Wellness market hits $5.6 trillion as 'gray areas' with healthcare grow

Global wellness drew $5.6 trillion in revenue in 2022 and is poised to generate $8.5 trillion by 2027, according to a new report from industry group Global Wellness Institute, as overlaps with healthcare expand. 

The institute accounts for 11 dimensions of wellness with the largest being personal care and beauty ($1.09 trillion); healthy eating, nutrition and weight loss ($1.08 trillion); and physical activity ($976 billion). Wellness tourism and real estate, traditional and complementary medicine, public health and personalized medicine, and mental wellness make up other subsectors.

"If the market was worth a record $4.9 trillion in 2019, and then shrank 11% to $4.4 trillion in the pandemic year of 2020, the research indicates that the wellness economy has seen recent, economy-defying momentum," the institute notes. 

North America surpassed Asia-Pacific to become the largest regional wellness economy in 2022 with $1.9 trillion in revenue. Wellness spending per capita is highest in North America, at $5,108 a year, higher than that per capita spending in Europe and significantly higher than in the rest of the world. By comparison, U.S. health expenditures — including both public and private spending on healthcare — were about $13,400 per person in 2022.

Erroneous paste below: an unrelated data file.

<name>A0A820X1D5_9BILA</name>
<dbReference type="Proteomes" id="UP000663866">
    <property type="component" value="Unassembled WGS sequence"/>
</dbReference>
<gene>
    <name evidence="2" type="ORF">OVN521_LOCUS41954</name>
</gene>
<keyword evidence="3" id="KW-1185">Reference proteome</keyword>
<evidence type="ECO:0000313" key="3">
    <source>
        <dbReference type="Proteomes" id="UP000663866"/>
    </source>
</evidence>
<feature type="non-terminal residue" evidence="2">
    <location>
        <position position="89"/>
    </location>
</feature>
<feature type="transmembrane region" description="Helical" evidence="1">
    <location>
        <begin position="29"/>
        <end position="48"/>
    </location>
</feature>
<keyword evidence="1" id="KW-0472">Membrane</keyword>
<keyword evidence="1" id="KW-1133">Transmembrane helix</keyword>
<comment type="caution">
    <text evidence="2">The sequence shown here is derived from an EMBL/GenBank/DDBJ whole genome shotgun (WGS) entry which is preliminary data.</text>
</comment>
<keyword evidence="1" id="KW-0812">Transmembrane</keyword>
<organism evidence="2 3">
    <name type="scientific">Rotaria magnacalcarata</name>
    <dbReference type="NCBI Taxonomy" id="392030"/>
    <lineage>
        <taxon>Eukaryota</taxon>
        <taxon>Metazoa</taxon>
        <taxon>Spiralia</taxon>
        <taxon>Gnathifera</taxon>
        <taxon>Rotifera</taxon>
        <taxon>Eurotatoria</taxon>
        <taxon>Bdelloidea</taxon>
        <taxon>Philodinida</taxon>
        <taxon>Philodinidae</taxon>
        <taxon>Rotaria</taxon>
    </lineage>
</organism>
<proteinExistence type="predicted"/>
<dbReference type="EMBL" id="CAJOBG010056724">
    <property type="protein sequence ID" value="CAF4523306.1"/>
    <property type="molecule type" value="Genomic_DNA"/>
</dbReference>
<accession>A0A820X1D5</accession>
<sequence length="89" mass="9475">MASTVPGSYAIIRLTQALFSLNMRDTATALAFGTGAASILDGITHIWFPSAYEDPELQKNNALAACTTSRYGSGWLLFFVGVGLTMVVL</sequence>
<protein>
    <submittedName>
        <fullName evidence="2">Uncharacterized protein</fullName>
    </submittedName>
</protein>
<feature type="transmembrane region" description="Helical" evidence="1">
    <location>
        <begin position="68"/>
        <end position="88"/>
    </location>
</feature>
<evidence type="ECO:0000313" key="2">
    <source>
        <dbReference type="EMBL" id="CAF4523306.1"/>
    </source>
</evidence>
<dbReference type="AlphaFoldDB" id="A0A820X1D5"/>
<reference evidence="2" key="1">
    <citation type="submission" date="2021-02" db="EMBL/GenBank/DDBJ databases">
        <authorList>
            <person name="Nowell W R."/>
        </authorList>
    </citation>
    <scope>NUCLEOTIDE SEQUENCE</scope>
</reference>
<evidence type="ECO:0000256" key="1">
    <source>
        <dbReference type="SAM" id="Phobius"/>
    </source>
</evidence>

In the United States, wellness offerings and healthcare offerings are increasingly intermingling. The Global Wellness Institute notes that the COVID-19 pandemic accelerated the integration of wellness and medicine, creating more gray areas between the two. 

"Many diagnostics and procedures that used to take place only at hospitals and medical clinics are increasingly showing up on the menus of destination spas and wellness resorts (e.g., lymphatic drainage, gut microbiome assessments, sleep analysis, blood analysis, genetic testing, musculoskeletal assessments, oxygen therapy, etc.)," the report states. "At the same time, medical centers and hospitals are beginning to incorporate wellness as part of post-surgery recovery and rehabilitation, adding offerings like yoga, meditation, exercise, nutrition, energy healing, bodywork, etc." 

Not all categories of wellness have experienced a boom since the pandemic. Some shrank throughout the global health emergency and have not recovered to their pre-pandemic levels, including workplace wellness, wellness tourism (distinct from medical tourism), and spas. 

"With consumers, the medical world, and governments now placing a much bigger value on prevention and wellness, the GWI forecasts that the wellness economy will grow at an impressive 8.6% annual pace through 2027, when the market will reach $8.5 trillion — nearly double its 2020 size."

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